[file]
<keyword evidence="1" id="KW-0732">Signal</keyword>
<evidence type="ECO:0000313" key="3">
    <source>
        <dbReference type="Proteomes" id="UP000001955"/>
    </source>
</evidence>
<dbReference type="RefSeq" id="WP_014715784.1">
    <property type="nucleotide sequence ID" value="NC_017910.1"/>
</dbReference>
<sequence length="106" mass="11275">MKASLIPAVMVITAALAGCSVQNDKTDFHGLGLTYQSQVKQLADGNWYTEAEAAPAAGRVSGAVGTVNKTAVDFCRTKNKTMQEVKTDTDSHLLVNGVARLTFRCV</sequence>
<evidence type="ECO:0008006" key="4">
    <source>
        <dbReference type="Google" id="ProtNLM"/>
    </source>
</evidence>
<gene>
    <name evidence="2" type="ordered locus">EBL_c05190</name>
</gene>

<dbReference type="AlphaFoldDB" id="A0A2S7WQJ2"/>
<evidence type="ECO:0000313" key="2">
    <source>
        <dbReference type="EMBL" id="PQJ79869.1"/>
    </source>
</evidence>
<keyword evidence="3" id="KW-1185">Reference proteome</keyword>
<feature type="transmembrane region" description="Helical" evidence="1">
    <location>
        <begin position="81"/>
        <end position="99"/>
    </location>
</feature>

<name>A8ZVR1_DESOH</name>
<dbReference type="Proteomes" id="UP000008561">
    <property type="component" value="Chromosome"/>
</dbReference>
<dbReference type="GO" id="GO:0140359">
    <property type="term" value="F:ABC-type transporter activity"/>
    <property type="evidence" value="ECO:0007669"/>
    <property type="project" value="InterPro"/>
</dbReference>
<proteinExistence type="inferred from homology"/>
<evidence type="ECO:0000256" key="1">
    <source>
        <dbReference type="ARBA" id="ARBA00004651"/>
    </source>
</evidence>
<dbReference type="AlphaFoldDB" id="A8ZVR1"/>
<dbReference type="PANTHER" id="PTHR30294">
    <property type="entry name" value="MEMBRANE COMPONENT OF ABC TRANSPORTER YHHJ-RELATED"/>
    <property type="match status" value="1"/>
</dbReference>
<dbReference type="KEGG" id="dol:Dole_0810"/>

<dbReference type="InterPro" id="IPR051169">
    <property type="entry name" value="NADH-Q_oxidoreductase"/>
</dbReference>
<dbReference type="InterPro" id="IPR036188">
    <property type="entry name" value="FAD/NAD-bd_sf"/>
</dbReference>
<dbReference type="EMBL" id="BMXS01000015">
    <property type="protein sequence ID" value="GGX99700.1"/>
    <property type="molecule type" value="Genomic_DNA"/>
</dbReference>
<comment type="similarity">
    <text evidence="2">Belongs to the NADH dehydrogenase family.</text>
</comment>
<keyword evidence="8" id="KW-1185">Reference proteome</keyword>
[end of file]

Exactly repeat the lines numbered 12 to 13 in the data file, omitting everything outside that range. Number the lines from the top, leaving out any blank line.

    <source>
        <dbReference type="Google" id="ProtNLM"/>